These are all things I’ve told my female friends. Scratch that—most of them are things I’ve told my friends. Others I haven’t, because they happened so long ago or they’re embarrassing or I didn’t think to—they things happen to us too often over the years to make a “big deal” about it every time.

When we tell each other these stories, we know they’re true. We have no reason to make them up. They’re part of our everyday lives.

And have any of the people committing the acts suffered any consequences? No.

These experiences, I’ve only recently realized, seem unbelievable to some people.

Why didn’t she just say no, some people ask.

My response is, I did. And, there are many times I wasn’t given the chance to say no. And, no isn’t taken seriously by some men.

She was drunk, some people say. She was wearing revealing clothing, some people say. My response is, I have been sober and worn modest clothing, and these things still happened to me.

I am thankful, of course, for friends and family who have heard and believed and shared these stories. More recently, as these conversations have come up more often with men I know, I am thankful for those who are equally horrified that other men do these things that they would not think of doing.

I recently had a conversation with an acquaintance who, without even a word from me defending Dr. Ford, launched into a defense of Kavanaugh and how many people have testified to what a great guy he is. He touched my shoulder and asked if I would report him thirty-eight years from now, as if I didn’t know the difference between an acquaintance tapping my shoulder and someone trying to rip my clothes off. Later, after my heart stopped pounding and my anger died down, I realized that this acquaintance was defending himself. Neither of us knows Ford or Kavanaugh. Neither of us was there. Why do we get so riled up about it?

Because we know ourselves. We know our values. We know how we perceive our experiences. This guy has offered to take me home. Has had the potential to make me feel uncomfortable with suggestive remarks if I weren’t so self-possessed around him and therefore comfortable brushing him off. I always laugh it off with him and chalk it up to him being an incorrigible flirt, which is true. But the truth? I can laugh and joke and talk with him, but I would never take him up on an offer to go out or be given a ride, whereas I wouldn’t hesitate with other men I know. This is based on instinct, not on anything he has done wrong—surely he and many other people would say he has done nothing wrong. And he hasn’t with me. But I sensed a long time ago to set boundaries with him because he wouldn’t respect them otherwise. And now, after this conversation, I know why I felt that way. The way he kept urging me to make my arguments about Ford vs. Kavanaugh after we had already discussed it a bit and I repeatedly said I didn’t want to talk about it anymore showed that a clear and direct “no” is not enough for him. He wanted to keep talking about it and he wanted to prove his point.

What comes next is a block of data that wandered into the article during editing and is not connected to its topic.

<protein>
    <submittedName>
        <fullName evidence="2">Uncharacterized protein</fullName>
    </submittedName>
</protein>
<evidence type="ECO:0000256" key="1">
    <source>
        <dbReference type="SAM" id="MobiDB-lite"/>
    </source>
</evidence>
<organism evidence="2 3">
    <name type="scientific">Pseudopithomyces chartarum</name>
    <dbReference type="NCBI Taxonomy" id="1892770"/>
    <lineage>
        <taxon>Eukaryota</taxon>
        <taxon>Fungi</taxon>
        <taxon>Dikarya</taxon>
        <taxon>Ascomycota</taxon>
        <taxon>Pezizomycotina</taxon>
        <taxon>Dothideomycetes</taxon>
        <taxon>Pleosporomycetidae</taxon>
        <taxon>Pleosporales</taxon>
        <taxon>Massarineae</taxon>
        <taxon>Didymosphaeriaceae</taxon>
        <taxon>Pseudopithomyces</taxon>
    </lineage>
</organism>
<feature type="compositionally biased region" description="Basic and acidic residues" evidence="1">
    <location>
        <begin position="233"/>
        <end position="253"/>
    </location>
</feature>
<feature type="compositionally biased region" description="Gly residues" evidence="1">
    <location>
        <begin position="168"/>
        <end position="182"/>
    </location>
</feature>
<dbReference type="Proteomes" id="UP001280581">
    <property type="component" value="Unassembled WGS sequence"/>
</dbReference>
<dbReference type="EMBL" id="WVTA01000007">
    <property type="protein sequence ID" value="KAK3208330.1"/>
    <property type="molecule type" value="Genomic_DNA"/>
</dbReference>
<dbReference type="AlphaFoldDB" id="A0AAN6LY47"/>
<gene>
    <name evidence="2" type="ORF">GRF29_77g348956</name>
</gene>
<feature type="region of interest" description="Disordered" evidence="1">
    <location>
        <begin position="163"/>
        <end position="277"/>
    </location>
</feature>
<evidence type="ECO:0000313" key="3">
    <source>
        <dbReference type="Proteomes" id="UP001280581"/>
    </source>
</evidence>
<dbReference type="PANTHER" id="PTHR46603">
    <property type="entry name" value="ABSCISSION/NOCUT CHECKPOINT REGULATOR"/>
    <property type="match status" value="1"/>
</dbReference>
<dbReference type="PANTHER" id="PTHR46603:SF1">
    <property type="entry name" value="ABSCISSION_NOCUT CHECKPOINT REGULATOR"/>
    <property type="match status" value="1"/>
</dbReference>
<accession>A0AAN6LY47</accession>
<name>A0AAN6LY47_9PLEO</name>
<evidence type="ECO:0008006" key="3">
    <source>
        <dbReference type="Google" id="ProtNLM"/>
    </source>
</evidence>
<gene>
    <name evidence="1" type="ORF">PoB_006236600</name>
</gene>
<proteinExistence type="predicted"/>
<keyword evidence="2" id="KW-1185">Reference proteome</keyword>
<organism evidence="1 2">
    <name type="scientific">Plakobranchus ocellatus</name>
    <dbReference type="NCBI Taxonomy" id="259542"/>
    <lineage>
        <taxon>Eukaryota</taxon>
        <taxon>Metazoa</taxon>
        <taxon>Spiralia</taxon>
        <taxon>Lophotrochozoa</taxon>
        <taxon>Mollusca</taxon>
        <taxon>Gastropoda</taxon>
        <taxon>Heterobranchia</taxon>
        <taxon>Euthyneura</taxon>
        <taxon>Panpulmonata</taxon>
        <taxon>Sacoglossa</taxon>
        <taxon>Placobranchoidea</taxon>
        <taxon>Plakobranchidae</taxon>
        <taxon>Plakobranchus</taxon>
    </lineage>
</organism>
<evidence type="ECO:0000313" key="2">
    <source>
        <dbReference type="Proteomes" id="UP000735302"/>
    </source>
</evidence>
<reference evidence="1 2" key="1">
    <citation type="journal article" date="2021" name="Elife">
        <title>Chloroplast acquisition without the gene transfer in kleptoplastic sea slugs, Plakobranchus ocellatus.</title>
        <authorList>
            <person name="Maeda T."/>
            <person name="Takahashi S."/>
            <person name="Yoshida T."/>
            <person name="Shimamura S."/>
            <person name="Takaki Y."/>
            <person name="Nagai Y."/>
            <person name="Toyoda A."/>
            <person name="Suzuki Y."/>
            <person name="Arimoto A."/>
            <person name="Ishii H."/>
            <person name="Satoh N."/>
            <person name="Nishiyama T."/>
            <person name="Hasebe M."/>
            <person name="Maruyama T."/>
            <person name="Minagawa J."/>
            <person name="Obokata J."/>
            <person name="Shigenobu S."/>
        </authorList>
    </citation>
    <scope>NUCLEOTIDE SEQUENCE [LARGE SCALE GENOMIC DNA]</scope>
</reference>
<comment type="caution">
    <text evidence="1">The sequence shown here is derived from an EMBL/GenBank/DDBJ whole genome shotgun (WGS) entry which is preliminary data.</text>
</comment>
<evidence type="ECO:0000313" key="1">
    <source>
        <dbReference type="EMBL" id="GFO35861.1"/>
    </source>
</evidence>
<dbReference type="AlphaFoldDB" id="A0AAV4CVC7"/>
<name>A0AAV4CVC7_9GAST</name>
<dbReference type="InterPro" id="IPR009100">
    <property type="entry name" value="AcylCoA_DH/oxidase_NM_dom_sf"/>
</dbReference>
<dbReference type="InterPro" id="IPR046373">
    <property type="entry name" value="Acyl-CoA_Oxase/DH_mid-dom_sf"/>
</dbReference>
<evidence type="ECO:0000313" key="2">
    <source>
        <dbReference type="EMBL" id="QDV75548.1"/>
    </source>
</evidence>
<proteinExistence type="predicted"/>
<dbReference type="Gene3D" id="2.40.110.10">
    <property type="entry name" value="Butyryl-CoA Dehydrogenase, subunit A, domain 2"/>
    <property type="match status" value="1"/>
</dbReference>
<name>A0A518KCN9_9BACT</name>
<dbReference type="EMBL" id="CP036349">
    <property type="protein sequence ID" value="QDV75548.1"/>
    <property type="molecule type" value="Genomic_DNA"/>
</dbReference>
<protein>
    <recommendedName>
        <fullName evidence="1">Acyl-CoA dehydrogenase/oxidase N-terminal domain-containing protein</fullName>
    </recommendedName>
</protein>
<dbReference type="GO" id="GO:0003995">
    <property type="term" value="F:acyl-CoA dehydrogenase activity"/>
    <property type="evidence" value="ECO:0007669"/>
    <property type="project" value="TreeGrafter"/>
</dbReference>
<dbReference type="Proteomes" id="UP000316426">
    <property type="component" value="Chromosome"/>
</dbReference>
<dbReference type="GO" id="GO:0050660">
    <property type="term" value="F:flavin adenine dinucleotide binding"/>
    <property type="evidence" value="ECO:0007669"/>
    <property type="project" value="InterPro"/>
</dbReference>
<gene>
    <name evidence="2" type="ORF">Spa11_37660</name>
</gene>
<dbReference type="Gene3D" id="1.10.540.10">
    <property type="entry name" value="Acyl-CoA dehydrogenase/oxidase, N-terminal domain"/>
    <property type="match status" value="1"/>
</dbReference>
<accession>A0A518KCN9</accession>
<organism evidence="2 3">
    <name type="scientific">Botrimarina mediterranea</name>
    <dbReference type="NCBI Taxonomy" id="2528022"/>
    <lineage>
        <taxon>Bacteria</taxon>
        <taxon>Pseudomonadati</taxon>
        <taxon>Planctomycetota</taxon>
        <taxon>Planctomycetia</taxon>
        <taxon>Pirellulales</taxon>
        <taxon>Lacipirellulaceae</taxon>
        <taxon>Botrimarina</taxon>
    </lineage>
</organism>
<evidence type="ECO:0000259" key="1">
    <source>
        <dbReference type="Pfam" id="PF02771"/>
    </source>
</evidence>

Before I go channel my anger in a productive manner, I am reminding myself of:

– that male friend who told me about how at a bar a male acquaintance of his wouldn’t leave a female acquaintance of theirs alone, and how he took that guy aside and told him not to go near her again.

– the man I once dated who, at his place, asked me if I wanted it to go any further.

– the male friends whom I have slept in the same room with and made me feel comfortable and safe.

– the man who told me he can’t believe some of the creeps his female colleagues have to deal with when online dating. How speaking with them has opened up his eyes to the differences in men and women’s experiences.

– the male bosses I’ve had who have always treated me with respect.

– the males in my family who have set a good example.

– the man who took my ‘no’ graciously and maturely.